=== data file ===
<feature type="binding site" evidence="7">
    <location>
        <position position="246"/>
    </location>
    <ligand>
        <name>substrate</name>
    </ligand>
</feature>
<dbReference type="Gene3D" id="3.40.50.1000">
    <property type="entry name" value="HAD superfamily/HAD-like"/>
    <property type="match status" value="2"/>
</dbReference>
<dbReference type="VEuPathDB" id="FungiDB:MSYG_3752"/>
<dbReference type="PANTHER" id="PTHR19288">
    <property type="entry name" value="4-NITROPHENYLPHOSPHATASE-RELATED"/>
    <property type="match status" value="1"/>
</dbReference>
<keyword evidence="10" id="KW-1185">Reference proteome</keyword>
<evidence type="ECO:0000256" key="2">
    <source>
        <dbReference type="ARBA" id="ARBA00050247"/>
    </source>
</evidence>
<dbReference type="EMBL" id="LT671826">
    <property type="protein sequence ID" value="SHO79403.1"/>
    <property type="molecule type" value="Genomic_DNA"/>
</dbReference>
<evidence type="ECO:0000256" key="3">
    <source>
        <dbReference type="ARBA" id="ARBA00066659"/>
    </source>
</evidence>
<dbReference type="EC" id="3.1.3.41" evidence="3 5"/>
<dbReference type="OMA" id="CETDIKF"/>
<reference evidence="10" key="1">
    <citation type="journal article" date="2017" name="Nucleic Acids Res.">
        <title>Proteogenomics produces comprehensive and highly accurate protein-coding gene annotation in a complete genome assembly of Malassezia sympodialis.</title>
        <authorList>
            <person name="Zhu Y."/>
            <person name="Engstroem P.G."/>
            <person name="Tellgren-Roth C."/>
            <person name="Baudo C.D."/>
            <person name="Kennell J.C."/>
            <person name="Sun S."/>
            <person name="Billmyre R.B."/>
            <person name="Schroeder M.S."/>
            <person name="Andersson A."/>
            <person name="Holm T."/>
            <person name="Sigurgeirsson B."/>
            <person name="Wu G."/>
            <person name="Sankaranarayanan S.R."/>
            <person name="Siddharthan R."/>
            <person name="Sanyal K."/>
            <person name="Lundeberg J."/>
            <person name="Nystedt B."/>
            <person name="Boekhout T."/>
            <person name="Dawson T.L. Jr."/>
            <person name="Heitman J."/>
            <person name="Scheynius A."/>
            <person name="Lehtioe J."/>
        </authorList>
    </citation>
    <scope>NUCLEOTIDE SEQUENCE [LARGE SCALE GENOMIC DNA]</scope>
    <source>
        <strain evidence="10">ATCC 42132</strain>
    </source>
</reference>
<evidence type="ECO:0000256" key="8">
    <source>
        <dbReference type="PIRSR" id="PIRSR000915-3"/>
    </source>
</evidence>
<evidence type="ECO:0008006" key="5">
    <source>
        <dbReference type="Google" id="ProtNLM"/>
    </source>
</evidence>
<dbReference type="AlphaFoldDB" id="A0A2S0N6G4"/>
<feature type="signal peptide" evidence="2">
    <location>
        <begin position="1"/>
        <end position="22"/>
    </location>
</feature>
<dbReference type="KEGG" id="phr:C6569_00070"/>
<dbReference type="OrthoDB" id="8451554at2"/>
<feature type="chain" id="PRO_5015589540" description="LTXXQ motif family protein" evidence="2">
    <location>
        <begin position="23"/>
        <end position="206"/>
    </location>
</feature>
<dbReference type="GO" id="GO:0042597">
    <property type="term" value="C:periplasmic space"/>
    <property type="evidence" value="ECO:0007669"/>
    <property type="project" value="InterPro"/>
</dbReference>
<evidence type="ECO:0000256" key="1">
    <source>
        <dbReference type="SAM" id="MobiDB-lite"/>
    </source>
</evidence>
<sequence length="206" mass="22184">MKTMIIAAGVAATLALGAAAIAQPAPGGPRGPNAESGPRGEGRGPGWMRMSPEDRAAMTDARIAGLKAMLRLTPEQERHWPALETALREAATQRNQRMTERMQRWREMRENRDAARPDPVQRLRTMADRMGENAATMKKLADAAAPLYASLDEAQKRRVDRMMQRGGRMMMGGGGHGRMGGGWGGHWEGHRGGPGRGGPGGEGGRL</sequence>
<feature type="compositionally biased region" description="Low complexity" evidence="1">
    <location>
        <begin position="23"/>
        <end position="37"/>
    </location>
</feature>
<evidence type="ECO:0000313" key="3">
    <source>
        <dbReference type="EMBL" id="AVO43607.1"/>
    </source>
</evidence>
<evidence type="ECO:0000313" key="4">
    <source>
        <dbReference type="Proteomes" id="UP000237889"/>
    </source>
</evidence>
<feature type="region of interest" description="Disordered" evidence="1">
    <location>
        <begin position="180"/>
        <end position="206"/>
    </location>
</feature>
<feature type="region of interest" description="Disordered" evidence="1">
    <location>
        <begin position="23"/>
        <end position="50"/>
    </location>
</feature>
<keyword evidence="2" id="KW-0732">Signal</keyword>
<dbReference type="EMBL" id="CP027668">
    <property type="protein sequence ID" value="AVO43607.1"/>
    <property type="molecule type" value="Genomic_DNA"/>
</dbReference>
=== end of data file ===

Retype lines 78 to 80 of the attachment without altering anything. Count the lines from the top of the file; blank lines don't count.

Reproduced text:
<dbReference type="AlphaFoldDB" id="A0A2S0N6G4"/>
<feature type="signal peptide" evidence="2">
    <location>